The Europeans who came to North America were farmers and settlers, rather than adventurers or traders, like many of the other Europeans who settled in what became Latin America. Their theology was based upon the Bible, which taught in Genesis that people should multiply and fill the Earth. In addition, they were to subdue the Earth and make a garden of it. Obedience to these commands may have been fulfilled too well. However, the land and water practices of Europeans had developed independently of Christian influences for centuries before their conversion. The Europeans had effectively deforested much of Europe and killed off a variety of species before the arrival of Christianity. What Christianity taught was stewardship.
It was like the stewardship practiced in ancient Israel. The religion of the Israelites included farming land owned by a family that would be handed down to the succeeding generations. This meant that the owners needed to practice careful husbandry that preserved the land and its resources for continued use over the generations. The idea of "development" by commercial developers common in the United States today would have been completely alien. In the modern State of Israel, there has been an ongoing project of afforestation, of identifying ancient practices and using them to make the Negev region, which is very arid, to bloom. The religious beliefs of earlier times have pushed the greening of the land since the beginning of the Zionist movement to return to the land of Israel. Oddly enough, those Christians who are most supportive of the return of the Jews to Israel are often not inclined to conservation.
Those groups that are usually evangelicals and fundamentalists who accept the end of history with the return of Jesus Christ in his Second Coming are those who believe that this divine event will happen very soon. To them, it is important to use Earth's resources before Christ returns, or else they will be wasted. The theological doctrine they commonly subscribe to is premillennialist. This, however, has historically been a minority view. Most Christians have been amillennialists, who believe that the Second Coming will be a complete surprise.
Therefore, the appropriate ethic for the eschaton (the period of waiting or the period of the last days) is to practice good stewardship of the resources of nature. The remaining theological position is postmillennial-ism. It is a very optimistic teaching about the unfolding of the events of the last days. The belief is that most people will become Christians and that the world will make steady progress until virtually near the end of the age. Most adherents discarded this optimistic view after the two world wars.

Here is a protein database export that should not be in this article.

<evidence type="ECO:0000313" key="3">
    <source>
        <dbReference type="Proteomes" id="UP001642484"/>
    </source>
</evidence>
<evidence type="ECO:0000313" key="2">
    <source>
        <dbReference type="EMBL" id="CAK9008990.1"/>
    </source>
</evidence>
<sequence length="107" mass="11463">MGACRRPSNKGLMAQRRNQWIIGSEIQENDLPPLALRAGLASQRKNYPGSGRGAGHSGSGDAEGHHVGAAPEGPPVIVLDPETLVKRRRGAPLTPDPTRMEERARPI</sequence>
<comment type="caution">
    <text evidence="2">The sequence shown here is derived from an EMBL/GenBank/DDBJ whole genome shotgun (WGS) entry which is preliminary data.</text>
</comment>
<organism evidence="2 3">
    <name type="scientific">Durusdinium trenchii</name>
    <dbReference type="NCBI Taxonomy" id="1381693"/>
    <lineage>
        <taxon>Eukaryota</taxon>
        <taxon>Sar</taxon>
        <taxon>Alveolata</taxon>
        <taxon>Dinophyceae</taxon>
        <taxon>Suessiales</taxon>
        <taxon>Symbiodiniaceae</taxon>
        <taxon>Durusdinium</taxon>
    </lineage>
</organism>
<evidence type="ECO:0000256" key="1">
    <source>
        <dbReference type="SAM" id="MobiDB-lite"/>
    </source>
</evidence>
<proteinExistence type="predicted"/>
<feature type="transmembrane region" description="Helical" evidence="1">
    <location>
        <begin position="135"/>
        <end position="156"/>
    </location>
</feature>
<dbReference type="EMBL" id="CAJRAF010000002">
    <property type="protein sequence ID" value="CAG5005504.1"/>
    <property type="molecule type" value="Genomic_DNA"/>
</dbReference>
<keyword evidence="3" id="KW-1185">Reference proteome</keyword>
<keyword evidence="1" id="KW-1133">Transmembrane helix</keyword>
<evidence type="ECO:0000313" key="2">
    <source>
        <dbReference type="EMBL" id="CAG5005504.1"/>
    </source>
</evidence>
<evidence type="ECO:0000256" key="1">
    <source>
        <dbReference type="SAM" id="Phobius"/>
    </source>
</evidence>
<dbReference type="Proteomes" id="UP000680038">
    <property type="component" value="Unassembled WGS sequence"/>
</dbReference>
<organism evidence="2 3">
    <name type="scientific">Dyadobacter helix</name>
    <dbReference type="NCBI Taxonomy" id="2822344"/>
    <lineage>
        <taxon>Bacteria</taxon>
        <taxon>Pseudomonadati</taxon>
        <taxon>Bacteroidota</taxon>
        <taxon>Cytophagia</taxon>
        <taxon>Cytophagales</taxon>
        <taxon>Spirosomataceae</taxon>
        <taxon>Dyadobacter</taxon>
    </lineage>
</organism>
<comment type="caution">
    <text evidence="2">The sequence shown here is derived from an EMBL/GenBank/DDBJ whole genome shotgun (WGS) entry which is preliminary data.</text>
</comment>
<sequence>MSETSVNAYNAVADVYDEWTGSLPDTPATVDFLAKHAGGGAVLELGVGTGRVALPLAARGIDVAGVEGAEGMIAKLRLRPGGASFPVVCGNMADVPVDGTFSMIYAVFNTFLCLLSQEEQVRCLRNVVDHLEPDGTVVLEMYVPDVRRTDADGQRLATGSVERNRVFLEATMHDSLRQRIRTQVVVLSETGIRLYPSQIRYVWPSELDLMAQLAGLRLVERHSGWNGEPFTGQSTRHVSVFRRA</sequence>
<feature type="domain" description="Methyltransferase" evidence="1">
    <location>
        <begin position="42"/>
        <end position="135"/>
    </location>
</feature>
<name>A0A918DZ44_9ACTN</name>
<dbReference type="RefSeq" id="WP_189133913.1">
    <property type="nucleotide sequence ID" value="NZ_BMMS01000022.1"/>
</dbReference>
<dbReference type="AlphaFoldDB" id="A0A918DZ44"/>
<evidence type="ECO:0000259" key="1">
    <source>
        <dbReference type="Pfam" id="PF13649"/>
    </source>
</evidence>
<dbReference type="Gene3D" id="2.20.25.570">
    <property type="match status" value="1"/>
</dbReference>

Religion has a powerful effect on people in a variety of ways. It can satisfy spiritual needs and organize energies to accomplish grand projects. The building of the pyramids, and other numerous architectural monuments in the ancient and medieval world, were driven by religious faith. Today, most of the peoples of the world belong to one of the major religions of Hinduism, Buddhism, Jainism, Sikhism, Judaism, Islam, or Christianity. Those who still follow Confucianism or Daoism are mostly confined to Taiwan or to other overseas Chinese communities. Among these and many smaller religious groups, there is developing a great concern for the present state of the globe.
Jainism has since its beginnings over 2,500 years ago practiced reverence for life or ahimsa. For the Jains, all living things are not to be harmed, because this will add karma to the soul of those who kill other living creatures, such as animals or even insects. This has made merchants of Jains, rather than butchers or farmers. Their ethic is one that requires urban living tolerance of wildlife if it invades the urban area.
For example, there are both Christian ethicists who teach in seminaries and lay people who work with environmental issues who are seeking to develop principles of a Christian environmental ethic. The goal is then to apply the Christian ethical principles to agriculture, to natural resources, and to the environment that go beyond traditional principles of stewardship. Ethical debates about environmental issues such as global warming are about problems that are current or that are likely to arise. The problems are likely to be caused by technological advances that allow for exploitation of resources in ways that are very productive, but also destructive of future utilization. The issues that arise concern agreement over what are the environmental facts, the nature of the problem, and the appropriate solution(s).
At the core of these disagreements are different values and beliefs related to nature itself, and the use and management of nature by people. A growing number of scholars in the humanities, social sciences, and physical and biological sciences are emphasizing that the problems causing environmental issues are fundamentally interrelated with ethical issues.
sEE ALso: Climate Change, Effects; Conservation; Education; Ethics.
BIBLioGRAPHY. C.E. Deane-Drummond, Ethics of Nature (John Wiley & Sons, 2004); David Edward, Edward Cooper, and S.P. James, Buddhism, Virtue and Environment (Ash-gate Publishing, 2005); R.C. Foltz, ed., Islam and Ecology: A Bestowed Trust (Harvard Center for the Study of World Religions, 2003); Stephanie Kaza and Kenneth Kraft, eds., Dhrama Rain: Sources of Buddhist Environmentalism (Shambhala, 2000); Michael Northcott, Environment and Christian Ethics (Cambridge University Press, 1996); J.M. Sleeth, Serve God, Save the Planet: A Christian Call to Action (Zondervan, 2007); F.H. Van Dyke, et al., Redeeming
Creation: The Biblical Basis for Environmental Stewardship (Intervarsity Press, 1996).
Andrew Waskey Dalton State College
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